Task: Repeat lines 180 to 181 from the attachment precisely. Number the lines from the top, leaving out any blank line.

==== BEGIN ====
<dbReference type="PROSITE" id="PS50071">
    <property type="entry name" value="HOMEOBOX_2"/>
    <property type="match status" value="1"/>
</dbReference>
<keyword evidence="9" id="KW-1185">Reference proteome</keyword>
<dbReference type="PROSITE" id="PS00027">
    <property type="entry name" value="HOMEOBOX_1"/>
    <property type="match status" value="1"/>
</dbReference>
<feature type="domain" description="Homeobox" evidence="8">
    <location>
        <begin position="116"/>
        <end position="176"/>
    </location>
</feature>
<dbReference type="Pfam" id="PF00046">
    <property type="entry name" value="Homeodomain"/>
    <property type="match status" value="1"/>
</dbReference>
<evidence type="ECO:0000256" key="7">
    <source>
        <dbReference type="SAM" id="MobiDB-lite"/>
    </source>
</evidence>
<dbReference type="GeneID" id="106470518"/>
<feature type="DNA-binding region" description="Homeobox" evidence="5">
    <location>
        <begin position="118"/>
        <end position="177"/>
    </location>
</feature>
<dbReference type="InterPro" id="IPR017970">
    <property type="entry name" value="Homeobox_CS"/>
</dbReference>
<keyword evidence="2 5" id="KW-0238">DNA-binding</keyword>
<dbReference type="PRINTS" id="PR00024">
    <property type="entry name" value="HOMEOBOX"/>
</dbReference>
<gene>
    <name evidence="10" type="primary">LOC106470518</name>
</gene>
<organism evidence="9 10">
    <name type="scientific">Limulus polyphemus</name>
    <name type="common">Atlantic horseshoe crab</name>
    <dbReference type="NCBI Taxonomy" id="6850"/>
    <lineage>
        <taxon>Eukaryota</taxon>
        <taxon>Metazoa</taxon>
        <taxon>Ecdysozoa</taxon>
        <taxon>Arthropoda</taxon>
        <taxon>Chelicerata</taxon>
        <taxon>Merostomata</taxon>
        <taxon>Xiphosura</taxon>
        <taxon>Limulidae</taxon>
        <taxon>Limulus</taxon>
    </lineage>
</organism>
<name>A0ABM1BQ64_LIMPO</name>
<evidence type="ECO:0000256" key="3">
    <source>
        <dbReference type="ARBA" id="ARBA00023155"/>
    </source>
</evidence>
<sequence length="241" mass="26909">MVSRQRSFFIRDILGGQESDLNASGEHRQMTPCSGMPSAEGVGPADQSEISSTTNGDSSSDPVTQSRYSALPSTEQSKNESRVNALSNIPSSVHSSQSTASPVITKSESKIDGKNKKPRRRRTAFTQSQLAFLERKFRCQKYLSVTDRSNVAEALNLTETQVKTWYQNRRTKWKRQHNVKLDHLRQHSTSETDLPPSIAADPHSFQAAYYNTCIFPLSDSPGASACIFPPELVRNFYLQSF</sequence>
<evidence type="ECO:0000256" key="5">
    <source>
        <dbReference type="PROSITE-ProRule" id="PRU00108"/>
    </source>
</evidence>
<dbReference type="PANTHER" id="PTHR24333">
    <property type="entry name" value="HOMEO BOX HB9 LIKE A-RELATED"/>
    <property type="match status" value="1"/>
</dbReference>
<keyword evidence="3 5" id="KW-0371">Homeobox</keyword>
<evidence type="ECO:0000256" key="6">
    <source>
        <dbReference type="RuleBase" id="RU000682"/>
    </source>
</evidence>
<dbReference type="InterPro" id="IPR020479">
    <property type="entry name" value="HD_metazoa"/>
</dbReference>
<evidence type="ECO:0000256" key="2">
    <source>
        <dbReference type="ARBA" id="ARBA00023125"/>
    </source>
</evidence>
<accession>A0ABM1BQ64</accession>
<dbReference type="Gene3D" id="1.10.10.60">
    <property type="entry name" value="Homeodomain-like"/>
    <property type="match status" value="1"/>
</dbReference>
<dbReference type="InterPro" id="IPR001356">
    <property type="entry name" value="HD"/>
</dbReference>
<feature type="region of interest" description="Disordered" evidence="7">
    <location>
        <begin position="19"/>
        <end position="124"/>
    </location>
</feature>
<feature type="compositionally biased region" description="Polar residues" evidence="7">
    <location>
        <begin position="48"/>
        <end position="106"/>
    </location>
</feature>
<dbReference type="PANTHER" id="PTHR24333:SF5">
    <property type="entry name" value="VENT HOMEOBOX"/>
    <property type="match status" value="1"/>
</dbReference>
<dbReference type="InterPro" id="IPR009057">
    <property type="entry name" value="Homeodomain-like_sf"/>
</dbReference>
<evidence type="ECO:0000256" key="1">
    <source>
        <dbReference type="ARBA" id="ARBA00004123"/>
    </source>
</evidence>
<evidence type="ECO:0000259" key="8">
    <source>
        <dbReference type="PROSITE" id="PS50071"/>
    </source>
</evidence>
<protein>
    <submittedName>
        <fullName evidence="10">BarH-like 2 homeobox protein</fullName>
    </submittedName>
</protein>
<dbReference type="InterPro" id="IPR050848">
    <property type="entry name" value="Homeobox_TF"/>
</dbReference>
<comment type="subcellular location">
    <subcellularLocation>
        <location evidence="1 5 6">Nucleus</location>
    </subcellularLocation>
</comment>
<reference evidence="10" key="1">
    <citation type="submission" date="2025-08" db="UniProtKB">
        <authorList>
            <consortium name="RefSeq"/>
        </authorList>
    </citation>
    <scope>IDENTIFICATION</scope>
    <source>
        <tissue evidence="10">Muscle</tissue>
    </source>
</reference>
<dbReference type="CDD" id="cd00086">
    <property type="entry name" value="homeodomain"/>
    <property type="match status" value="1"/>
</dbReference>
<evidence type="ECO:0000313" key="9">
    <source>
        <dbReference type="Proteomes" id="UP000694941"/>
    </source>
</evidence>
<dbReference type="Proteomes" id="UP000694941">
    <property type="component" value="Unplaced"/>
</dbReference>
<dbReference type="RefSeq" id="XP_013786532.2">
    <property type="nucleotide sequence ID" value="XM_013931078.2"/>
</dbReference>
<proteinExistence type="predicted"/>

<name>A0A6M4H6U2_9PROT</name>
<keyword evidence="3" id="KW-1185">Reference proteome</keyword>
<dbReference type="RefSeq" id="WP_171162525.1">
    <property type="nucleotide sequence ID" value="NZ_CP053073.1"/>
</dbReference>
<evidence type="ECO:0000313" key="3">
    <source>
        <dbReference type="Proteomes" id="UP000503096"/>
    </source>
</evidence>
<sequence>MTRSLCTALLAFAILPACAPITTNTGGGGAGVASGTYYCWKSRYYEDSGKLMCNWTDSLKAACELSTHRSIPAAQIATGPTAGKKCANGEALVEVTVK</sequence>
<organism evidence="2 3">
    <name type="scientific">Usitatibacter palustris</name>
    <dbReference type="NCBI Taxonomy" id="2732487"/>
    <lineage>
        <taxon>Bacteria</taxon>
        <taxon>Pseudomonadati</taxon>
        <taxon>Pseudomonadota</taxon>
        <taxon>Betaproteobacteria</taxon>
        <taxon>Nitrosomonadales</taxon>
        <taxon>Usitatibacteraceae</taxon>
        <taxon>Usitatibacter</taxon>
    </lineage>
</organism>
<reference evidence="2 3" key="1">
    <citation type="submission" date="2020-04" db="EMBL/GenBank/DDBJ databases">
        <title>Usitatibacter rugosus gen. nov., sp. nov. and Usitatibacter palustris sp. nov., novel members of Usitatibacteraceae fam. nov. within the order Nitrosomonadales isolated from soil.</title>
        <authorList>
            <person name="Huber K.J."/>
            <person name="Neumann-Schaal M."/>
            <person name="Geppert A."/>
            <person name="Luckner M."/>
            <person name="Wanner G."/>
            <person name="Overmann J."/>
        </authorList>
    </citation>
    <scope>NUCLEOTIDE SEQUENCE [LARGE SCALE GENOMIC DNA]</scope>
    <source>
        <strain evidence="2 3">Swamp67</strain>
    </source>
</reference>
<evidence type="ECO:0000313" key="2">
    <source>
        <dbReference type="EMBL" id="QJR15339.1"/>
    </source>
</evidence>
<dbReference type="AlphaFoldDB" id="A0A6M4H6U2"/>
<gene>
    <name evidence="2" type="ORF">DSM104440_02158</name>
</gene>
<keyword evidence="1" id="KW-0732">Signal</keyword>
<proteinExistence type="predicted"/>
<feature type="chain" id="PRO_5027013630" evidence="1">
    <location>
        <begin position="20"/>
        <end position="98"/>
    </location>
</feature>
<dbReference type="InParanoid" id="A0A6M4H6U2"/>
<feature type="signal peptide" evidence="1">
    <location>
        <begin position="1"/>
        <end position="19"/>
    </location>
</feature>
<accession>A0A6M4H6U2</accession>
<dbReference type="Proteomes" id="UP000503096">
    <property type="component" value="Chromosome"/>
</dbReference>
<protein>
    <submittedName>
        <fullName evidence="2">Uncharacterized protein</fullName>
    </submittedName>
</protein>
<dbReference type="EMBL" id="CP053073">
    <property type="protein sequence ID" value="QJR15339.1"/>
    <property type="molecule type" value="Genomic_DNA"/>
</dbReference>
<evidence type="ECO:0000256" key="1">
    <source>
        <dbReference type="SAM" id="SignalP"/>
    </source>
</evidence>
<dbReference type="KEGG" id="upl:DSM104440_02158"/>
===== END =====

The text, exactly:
        <taxon>Bacteria</taxon>
        <taxon>Pseudomonadati</taxon>